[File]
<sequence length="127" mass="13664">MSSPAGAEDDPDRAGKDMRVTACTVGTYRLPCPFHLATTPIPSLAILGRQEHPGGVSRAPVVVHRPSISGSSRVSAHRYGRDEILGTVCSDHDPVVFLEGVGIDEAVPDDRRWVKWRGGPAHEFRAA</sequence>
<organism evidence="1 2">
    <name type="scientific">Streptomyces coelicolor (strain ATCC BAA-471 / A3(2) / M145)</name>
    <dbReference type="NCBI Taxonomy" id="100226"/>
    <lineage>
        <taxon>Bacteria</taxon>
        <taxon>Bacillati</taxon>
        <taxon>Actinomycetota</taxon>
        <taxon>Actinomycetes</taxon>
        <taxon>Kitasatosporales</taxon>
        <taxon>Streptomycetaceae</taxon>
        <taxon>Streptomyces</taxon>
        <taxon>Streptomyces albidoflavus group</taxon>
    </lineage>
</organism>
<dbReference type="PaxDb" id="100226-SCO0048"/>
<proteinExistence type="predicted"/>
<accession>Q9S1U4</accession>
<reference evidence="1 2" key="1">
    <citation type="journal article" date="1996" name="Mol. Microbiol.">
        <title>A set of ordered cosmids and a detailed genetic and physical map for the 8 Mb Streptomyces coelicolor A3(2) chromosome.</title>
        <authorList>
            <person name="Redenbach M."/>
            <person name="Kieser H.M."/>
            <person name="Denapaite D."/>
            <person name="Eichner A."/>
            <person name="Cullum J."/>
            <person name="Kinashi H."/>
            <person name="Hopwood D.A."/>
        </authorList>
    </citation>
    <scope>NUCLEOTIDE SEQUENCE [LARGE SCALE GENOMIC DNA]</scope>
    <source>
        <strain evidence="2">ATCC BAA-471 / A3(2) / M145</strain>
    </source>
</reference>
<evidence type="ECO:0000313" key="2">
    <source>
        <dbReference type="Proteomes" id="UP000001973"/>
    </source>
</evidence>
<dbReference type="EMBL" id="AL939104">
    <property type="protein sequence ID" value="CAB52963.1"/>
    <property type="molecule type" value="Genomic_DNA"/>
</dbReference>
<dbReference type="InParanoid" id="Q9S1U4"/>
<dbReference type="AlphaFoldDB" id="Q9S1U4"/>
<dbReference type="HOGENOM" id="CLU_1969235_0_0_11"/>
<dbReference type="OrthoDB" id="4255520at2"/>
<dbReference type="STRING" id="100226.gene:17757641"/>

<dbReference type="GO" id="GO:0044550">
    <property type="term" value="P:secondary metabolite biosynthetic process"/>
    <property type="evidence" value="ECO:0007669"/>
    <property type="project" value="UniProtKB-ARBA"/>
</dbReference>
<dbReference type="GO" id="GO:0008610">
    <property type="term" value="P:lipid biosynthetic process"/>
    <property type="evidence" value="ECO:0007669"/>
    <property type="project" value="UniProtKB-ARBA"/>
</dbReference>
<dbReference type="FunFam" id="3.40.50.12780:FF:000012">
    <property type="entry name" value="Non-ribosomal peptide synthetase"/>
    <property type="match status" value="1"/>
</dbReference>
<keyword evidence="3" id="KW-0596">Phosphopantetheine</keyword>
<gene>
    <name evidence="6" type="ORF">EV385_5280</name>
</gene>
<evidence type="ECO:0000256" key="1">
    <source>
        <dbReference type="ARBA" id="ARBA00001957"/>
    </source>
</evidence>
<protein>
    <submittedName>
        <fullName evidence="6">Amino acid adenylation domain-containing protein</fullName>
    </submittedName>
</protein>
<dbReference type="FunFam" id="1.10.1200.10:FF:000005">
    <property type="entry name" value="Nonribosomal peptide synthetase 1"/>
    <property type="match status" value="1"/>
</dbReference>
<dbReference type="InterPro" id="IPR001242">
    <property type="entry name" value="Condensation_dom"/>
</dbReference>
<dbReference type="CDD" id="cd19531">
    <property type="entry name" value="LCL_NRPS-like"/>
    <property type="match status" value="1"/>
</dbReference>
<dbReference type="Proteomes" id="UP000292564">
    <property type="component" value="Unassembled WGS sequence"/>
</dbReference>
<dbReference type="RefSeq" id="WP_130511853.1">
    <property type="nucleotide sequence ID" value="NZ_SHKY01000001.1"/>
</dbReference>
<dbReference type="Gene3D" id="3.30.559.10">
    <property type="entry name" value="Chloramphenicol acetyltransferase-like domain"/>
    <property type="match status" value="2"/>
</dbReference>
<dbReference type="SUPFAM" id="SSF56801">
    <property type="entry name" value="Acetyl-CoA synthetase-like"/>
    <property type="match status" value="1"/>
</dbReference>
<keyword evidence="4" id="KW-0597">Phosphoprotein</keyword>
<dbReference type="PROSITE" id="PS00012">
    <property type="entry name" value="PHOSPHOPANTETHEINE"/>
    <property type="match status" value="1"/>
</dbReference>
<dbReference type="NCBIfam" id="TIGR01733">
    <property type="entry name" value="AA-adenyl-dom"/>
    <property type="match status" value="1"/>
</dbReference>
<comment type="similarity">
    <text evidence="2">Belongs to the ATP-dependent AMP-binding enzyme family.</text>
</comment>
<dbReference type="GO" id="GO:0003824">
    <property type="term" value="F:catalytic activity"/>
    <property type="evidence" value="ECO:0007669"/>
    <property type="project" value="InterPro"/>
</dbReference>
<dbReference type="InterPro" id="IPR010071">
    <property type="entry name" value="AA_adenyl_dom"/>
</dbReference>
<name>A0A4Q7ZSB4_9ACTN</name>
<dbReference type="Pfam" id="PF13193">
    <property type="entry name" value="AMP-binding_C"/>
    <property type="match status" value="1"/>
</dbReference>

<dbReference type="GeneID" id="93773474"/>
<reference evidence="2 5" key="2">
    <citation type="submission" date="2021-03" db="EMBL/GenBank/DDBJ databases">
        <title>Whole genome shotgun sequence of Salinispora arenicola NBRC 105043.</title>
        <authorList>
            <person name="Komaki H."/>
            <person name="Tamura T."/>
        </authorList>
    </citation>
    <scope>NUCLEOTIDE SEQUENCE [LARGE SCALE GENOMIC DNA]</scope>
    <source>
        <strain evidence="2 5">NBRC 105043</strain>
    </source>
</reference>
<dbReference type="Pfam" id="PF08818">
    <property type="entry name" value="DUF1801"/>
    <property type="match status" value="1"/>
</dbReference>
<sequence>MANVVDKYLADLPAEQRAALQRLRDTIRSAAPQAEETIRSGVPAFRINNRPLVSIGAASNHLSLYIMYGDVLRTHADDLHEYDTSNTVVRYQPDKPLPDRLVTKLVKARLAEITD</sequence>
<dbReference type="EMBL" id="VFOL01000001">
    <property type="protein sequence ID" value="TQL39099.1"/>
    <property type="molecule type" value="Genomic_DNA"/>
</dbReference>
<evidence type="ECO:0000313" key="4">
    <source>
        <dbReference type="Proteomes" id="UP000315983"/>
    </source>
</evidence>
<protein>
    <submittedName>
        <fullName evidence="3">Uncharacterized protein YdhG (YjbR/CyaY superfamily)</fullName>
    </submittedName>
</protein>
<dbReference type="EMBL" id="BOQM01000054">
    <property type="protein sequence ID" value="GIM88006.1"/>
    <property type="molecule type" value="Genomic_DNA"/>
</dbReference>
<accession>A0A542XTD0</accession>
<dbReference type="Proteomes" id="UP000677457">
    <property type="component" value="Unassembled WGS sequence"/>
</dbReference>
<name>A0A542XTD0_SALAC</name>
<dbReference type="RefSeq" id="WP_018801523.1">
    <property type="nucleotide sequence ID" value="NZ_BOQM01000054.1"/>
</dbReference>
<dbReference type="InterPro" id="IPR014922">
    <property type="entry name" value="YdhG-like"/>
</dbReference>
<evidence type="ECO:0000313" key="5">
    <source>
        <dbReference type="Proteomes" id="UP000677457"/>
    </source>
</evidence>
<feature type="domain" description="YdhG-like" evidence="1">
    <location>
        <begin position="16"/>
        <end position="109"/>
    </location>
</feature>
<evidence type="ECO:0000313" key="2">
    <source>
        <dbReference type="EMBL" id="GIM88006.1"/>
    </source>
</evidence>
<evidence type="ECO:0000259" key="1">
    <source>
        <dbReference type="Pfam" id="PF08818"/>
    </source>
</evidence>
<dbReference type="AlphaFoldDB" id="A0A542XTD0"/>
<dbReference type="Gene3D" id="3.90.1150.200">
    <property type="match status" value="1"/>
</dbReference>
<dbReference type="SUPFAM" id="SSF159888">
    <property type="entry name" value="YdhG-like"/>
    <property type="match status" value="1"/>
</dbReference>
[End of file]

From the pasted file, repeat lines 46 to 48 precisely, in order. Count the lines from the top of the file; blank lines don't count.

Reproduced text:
<dbReference type="InParanoid" id="Q9S1U4"/>
<dbReference type="AlphaFoldDB" id="Q9S1U4"/>
<dbReference type="HOGENOM" id="CLU_1969235_0_0_11"/>